Blended Learning in Nigeria: Determining Students’ Readiness and Faculty Role in Advancing Technology in a Globalized Educational Development

Blended Learning in Nigeria: Determining Students’ Readiness and Faculty Role in Advancing Technology in a Globalized Educational Development

Nwachukwu Prince Ololube (University of Education, Port Harcourt, Nigeria)
Copyright: © 2011 |Pages: 18
DOI: 10.4018/978-1-60960-479-0.ch011

Abstract

Blended learning requirements are increasing, in part because of the population explosion and policies pertaining to the democratization of education. Yet, thousands of students and faculty remain deficient in the use of blended learning to advance technology in developing countries, especially sub-Saharan Africa. This research employed a quantitative assessment design aimed at improving best available practices, processes, and performance in terms of the blended learning offered in a university setting. A six-point Likert-type questionnaire was used to gather data. Multiple statistical procedures were employed in the subsequent analysis—percentage, mean point values, chi-square, and ANOVA. Majority of the respondents to the questionnaire agreed that the teaching of MIS to students is effective and has a positive impact on their academic achievements. This groundbreaking research presents a realistic resource for the practical application of blended learning in university education in Nigeria, as well as a comprehensive view of the benefits and problems of the applicability of blended learning.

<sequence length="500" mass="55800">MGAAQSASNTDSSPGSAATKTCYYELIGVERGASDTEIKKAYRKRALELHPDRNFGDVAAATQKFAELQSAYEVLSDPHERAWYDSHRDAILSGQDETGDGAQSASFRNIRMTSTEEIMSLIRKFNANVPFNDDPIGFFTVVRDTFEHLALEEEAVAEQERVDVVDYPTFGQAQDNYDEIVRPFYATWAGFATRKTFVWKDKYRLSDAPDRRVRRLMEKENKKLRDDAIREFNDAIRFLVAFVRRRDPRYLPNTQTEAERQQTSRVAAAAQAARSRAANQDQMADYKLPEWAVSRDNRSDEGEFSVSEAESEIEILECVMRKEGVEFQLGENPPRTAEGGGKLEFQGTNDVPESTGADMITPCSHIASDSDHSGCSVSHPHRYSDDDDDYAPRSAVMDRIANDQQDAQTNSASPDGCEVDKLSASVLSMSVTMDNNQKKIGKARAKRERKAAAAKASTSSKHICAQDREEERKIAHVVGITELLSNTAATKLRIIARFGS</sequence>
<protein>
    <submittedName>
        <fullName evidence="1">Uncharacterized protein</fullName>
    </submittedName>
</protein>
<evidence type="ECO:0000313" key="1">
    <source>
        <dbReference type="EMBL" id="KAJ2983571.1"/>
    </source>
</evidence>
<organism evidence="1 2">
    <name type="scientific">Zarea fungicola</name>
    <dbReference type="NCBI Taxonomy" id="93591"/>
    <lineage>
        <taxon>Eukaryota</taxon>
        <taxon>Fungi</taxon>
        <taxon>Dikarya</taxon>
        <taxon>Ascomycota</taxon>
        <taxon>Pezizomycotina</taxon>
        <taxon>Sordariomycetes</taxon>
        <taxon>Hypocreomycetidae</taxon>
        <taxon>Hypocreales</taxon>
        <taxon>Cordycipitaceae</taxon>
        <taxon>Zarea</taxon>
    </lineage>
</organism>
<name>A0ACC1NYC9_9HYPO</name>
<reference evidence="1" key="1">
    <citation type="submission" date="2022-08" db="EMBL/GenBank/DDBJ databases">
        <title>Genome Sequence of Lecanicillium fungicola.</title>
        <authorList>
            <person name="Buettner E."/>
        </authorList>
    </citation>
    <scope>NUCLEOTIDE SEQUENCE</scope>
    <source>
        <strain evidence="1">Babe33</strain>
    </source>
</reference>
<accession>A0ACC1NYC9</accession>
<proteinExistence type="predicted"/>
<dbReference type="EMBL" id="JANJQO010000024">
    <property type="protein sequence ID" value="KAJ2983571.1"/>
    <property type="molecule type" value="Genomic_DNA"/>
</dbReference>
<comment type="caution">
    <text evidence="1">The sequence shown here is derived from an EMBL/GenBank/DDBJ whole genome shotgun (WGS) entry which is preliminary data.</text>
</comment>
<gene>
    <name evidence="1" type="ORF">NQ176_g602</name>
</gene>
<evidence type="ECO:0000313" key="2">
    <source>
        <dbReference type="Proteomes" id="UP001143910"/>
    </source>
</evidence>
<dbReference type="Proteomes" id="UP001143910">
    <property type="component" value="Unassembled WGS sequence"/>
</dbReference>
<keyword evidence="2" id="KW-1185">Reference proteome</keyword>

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Research Objectives

This text records the findings of a research study that reviewed and codified what was already known about blended learning and student academic achievement. While we recognize the insensitive academic environment in Nigeria that researchers (Ifinedo & Ololube, 2007) have posited as being responsible for slow growth rates in Nigerian education system, however, blended learning is gradually taking shape in university education in Nigeria especially in the private universities.

Internet searches confirm that very little has been written about this domain of study in Nigeria. The enthusiasm to write this chapter arises from the desire to examine students readiness and faculty role in the use of blended learning methodologies (technology-based materials and face-to-face sessions) to present educational content. It also arises from a desire to assess students’ readiness and faculty role in employing blended learning as a way of attaining teaching and learning effectiveness and, finally, a desire to determine success so far in terms of student academic achievements.

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